NEW YORK — Speculators cut bullish oil bets for a fourth week, missing a market rebound.
Hedge funds and other money managers decreased net-long positions in West Texas Intermediate crude by 9.1 percent since Jan. 13, U.S. Commodity Futures Trading Commission data show.
Futures climbed for a third week as companies including Apache and Total announced spending cuts. Bad weather kept tankers from loading in southern Iraq and Libya’s production decreased. Baker Hughes said rigs targeting oil in the U.S. dropped to the lowest in almost five years.
“To maintain production growth you are going to have to drill more,” Phil Flynn, senior market analyst at the Price Futures Group in Chicago, said by phone Feb. 13. “There’s loading issues in Iraq and production issues in Libya. Some people were caught off guard. The fundamentals are changing here.”
Oil is still 50 percent below last year’s peak as U.S. production stayed at a three-decade high and the Organization of Petroleum Exporting Countries exceeded its output quota in January for an eighth month. Further price declines are needed for U.S. output growth to slow enough to balance global markets, Goldman Sachs Group Inc. said in a Feb. 10 report.
U.S. oil explorers idled rigs for the 10th straight week to extend an unprecedented retreat in drilling. The rig count fell by 84 to 1,056 last week, the lowest since August 2011, Baker Hughes said Feb. 13.
Houston-based Apache, among the biggest operators in the Permian Basin in Texas, is cutting its oil-drilling rigs by 70 percent, the company said Feb. 12. Total will reduce the budget for exploration by 30 percent to less than $1.9 billion, the company said the same day.
“The market’s looking at the drop in the rig count, and saying that these drops are going to eventually bring down production,” Bill O’Grady, chief market strategist at Confluence Investment Management in St. Louis, which oversees $2.4 billion, said by phone on Feb. 12.
Weather delays may reduce shipments from Iraqi ports by 1 million barrels a day this month, according to Petromatrix GmbH.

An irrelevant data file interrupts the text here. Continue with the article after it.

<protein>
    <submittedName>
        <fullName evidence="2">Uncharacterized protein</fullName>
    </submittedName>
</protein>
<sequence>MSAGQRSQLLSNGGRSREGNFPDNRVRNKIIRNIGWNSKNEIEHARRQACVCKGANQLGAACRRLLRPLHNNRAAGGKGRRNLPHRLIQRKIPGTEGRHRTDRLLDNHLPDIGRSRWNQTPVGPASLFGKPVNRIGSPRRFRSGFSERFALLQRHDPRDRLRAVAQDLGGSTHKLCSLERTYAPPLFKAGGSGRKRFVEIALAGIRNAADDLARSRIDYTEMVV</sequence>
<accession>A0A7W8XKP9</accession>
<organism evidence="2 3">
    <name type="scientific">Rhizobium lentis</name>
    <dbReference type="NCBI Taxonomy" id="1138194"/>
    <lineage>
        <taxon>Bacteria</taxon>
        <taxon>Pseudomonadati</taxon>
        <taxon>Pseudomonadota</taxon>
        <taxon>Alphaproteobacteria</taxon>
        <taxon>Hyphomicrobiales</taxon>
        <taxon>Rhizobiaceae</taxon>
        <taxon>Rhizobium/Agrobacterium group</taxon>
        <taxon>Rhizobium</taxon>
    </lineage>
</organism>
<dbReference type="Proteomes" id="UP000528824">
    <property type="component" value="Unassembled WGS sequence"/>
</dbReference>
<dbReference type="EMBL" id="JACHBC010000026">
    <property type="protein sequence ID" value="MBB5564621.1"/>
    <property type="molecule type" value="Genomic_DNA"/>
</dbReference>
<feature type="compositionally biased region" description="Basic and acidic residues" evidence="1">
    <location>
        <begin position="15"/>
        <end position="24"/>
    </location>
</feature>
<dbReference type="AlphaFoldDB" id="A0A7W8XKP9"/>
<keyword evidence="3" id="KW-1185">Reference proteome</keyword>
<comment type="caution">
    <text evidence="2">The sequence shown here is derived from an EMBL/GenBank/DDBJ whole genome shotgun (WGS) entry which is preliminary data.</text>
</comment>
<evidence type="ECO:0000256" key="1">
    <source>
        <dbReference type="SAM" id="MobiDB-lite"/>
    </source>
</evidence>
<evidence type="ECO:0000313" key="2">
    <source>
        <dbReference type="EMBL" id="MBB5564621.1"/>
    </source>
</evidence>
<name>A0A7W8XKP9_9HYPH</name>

In Libya, crude output fell 150,000 barrels a day to 300,000 in January, the least since June, according to a Bloomberg survey. Output fell further after a fire at a pipeline that carries crude to the port of Hariga. The state-run oil company warned that it would shut production at all fields if authorities fail to stem attacks on facilities.
“A lot of the oversupply is very tenuous, and that’s why we are prone to rebound,” John Kilduff, a partner at Again Capital LLC, a New York-based hedge fund that focuses on energy, said Feb. 13. “We are on a tripwire really.”
The decline in the rig count has yet to be reflected in U.S. production. The Energy Information Administration forecast production will increase 7.8 percent to 9.3 million barrels a day this year, the most since 1972. Crude stockpiles rose to 417.9 million barrels in the week ended Feb. 6, the most in weekly data beginning 1982.
“Crude oil is a supply-driven product,” Michael Hiley, head of over-the-counter energy trading at LPS Partners in New York, said by phone Feb. 13. “Production is staying up in the U.S. and we are going to continue to build inventories.”
Net-long speculative positions in WTI fell 4,231 contracts to 203,696 futures and options in the week ended Feb. 10, according to the CFTC. Short bets slipped 8,009 to 98,032 and longs declined 12,240 to 301,728.
In other markets, bearish wagers on U.S. ultra low sulfur diesel increased 11 percent to 32,868 contracts as the fuel sank 0.7 percent to $1.8327 a gallon in the report week.
Net short wagers on U.S. natural gas climbed 14 percent to 46,359. The measure includes an index of four contracts adjusted to futures equivalents: Nymex natural gas futures, Nymex Henry Hub Swap Futures, Nymex ClearPort Henry Hub Penultimate Swaps and the ICE Futures U.S. Henry Hub contract. Nymex natural gas fell 2.8 percent to $2.677 per million British thermal units in the week covered by the report. Bullish bets on gasoline rose 2.8 percent to 53,972 as futures declined 3.1 percent to $1.5523 a gallon on Nymex.
Regular gasoline at U.S. pumps climbed 0.4 cent to average $2.25 a gallon Feb. 15, the highest since Dec. 30, according to Heathrow, Florida-based AAA, the country’s largest motoring group.
“U.S. production hasn’t started to decline yet, but it is probably going to go flat in June, maybe as early as May,” James Williams, an economist at WTRG Economics, an energy- research firm in London, Arkansas, said by phone Feb. 13. “We’ll have a decline in production in the second half.”
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